Miller had been urged forward by his seconds and he kept telling them
that it was perfectly unfair -- he knew everything about pistols: he would
meet any man with a pistol. But he knew nothing about swords


[Page 24]

They, shame-faced, kept telling him it was the law of the duel. He could either
apologise on his knees, using any terms his adversary saw fit to impose,
or he must fight. There were no two ways about. Mr Martin
whispered into his ear, 'Your uncle will not speak to you if you do not fight.'

They thrust a sword into his hand, pointed towards that of his adversary.
The chief second held them on his outstretched blade, cried 'Gentlemen,
engage,' and strode back.

Two, three or even four clashes and Miller's flew into the air,
it landing between them. Stephen put his foot on it and his
sword point against [Miller]. 'Do you withdraw?' he asked. 'Miller,
do you withdraw your words entirely?'

'I do, entirely.'

'Yes? Then we have said enough. Good day to you, gentlemen;
and I thank you heartily for your presence.'

'He shared all with a set of tarts,' said Wainright into
Killick's eager ear. He was Miller's servant and he cordially disliked his
master: but since he was a child and grandchild of Caxley House he had
learnt to express himself in gentler expressions -- not that these had
any currency whatsoever with Killick or nine-tenths of the lower deck.

'Where does he stow himself now?'

'Why, in the little cabin behind his Lordship: and I doubt he comes out of it
so soon. It is fair wonderful what a face of brass will do, but
I doubt anyone could face the country -- the English country, the part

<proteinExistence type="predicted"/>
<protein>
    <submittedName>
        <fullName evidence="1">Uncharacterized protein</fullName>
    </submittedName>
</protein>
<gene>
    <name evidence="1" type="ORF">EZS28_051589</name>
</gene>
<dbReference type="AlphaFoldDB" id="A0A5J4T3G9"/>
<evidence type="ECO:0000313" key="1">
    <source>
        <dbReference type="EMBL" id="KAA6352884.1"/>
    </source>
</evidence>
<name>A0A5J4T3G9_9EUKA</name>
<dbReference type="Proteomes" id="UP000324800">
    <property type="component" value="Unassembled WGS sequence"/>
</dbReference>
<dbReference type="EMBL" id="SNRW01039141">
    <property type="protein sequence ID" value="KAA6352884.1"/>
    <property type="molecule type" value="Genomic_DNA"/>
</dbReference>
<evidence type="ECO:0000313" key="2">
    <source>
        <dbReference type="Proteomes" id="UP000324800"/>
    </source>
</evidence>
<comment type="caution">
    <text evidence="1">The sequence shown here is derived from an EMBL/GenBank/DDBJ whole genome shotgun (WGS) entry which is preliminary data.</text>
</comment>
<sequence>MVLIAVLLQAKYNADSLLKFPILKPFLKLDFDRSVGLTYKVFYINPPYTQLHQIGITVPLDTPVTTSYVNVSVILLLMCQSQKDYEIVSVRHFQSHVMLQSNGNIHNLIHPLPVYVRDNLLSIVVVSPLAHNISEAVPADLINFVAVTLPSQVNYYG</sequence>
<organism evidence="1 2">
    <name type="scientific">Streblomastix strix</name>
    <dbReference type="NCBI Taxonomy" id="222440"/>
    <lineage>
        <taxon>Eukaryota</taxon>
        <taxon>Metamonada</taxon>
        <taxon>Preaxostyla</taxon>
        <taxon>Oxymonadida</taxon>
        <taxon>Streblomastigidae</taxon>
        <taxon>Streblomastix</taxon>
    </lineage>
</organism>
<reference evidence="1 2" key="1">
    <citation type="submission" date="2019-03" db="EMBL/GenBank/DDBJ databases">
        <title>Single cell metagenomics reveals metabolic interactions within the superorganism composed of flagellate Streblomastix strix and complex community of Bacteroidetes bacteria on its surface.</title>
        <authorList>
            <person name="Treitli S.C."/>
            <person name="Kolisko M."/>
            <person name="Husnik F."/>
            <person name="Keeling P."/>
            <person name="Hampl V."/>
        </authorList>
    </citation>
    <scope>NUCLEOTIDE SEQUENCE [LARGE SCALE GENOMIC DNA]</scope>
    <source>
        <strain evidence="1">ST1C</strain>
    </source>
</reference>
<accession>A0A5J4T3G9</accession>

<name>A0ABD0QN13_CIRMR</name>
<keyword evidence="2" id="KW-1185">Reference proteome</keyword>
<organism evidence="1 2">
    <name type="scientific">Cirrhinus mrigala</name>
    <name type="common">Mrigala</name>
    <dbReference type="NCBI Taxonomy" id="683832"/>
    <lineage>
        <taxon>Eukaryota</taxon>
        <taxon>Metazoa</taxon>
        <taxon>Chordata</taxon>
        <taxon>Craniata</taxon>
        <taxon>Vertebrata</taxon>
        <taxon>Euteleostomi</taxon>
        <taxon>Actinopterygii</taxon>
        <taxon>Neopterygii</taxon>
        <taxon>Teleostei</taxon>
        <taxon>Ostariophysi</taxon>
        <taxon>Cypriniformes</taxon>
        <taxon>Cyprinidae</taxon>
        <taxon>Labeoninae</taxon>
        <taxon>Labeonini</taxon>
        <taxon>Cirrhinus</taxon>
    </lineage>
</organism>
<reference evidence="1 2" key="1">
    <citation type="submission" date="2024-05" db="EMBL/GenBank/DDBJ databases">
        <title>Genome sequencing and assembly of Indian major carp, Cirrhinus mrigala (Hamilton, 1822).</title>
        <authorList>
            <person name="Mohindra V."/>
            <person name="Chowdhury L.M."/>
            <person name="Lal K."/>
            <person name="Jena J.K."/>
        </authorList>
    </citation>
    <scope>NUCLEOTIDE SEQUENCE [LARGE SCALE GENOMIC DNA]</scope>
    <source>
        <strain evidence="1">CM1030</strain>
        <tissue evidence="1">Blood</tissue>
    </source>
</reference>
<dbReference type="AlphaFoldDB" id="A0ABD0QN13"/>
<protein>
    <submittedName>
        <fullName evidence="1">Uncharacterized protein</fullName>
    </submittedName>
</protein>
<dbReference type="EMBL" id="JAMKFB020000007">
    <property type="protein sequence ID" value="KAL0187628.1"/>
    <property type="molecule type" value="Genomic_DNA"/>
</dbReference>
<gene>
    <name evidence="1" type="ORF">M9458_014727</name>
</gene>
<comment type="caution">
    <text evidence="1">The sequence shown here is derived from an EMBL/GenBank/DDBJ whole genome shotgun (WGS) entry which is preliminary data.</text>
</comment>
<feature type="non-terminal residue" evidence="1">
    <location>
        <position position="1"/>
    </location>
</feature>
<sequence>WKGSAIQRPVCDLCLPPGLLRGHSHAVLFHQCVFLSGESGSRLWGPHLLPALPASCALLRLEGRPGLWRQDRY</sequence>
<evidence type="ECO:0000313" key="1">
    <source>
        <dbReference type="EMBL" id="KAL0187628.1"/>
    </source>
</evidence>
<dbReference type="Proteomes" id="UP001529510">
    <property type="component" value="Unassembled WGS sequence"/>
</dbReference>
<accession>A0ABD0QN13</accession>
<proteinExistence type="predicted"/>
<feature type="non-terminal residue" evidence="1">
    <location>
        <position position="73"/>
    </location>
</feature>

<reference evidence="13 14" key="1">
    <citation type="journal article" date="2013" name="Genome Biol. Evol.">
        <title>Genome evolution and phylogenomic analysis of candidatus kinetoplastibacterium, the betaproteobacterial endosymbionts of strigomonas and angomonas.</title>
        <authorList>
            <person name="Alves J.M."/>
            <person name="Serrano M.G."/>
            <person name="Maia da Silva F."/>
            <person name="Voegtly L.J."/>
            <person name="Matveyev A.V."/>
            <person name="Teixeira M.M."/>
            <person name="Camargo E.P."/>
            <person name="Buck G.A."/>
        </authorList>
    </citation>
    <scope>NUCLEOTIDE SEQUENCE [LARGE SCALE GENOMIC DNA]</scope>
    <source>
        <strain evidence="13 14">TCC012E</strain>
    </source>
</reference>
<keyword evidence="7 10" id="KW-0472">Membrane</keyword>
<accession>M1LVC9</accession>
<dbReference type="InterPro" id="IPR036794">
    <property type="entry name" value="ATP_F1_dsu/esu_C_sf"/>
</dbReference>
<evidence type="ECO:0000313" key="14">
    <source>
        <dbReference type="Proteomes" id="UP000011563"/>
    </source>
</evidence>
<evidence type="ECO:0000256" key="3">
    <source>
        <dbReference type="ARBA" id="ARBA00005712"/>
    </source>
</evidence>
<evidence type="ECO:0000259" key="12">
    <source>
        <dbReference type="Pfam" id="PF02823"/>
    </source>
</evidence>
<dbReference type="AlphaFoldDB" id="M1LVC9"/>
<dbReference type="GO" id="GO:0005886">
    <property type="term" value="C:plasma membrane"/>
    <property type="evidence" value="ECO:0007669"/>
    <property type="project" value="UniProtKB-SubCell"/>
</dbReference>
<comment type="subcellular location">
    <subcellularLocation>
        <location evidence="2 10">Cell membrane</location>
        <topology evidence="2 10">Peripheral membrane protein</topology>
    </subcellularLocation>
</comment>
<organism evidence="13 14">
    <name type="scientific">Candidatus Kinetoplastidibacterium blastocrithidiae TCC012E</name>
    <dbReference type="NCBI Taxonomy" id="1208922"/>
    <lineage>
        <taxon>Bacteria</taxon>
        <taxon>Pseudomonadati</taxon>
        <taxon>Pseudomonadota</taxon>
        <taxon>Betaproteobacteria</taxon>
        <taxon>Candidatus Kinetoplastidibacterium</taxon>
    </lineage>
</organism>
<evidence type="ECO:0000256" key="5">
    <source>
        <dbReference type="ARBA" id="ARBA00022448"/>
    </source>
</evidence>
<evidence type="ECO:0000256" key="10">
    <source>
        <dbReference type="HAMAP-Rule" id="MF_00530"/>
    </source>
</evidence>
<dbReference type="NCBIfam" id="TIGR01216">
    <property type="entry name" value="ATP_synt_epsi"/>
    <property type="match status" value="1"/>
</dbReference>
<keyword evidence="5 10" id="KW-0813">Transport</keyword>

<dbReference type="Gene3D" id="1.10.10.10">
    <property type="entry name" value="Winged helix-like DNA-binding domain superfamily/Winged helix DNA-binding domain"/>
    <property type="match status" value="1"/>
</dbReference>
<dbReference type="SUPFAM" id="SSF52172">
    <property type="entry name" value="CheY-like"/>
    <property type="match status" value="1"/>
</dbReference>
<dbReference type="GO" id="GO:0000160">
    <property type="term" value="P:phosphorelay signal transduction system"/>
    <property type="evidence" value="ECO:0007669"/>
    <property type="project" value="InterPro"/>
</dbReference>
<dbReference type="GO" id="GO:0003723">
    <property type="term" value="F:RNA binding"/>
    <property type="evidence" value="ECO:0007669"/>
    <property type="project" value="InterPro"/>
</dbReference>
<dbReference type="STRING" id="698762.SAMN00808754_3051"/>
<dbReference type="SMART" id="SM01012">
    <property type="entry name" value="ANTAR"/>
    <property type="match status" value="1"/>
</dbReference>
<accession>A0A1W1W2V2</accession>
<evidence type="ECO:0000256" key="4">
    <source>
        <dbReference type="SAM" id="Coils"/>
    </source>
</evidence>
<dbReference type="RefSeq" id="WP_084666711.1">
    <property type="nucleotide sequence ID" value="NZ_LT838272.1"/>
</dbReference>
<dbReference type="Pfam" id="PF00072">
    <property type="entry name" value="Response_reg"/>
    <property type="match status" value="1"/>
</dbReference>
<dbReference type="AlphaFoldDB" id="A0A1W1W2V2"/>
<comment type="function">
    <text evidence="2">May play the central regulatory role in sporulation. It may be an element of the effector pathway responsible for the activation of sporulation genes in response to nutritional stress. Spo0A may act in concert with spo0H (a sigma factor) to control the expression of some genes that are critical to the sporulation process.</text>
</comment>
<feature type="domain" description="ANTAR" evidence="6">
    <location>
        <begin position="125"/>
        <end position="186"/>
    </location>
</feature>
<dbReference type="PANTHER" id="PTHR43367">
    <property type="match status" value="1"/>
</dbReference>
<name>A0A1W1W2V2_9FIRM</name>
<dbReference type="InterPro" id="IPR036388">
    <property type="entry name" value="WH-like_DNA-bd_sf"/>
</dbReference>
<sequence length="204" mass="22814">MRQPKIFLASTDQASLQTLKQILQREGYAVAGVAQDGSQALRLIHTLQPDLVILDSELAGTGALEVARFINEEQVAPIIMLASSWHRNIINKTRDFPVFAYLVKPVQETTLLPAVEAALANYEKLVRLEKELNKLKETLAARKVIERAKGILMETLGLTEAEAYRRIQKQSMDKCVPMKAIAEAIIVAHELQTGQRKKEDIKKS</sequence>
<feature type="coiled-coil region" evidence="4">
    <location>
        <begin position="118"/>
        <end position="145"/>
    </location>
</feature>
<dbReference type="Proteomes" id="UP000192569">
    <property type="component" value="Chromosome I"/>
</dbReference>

around us, or in London - having as near as dammit refused
to fight. I remember how his Lordship went out half-dozen times
when I was young and always bloodied his sword ... Coming sir,'
he cried, and vanished aft.

Killick delighted in pineapple-shrub and pig's trotters; but they
did not nearly reach his high and exalted pleasure in very specifically
obscene stories however improbable (which alas he could never remember accurately or
even at all) and accounts of high life.


[Page 25]

He did not come on deck the next day, that of the prodigious, the very
moving great-gun exercise; nor did he appear for the small-arms
exercise in which he had trained some of the Marines. From time to
time he turned into the wardroom to pick up a newspaper when almost nobody was there. His
appearance never altered from its perpetually mottled sweating
complexion, yet he frequently changed his uniform, blaming his servant for any slip.

Some days of quite untypical S[outh] African weather
slowed the squadron and
and it was [may] well have
been during the conversation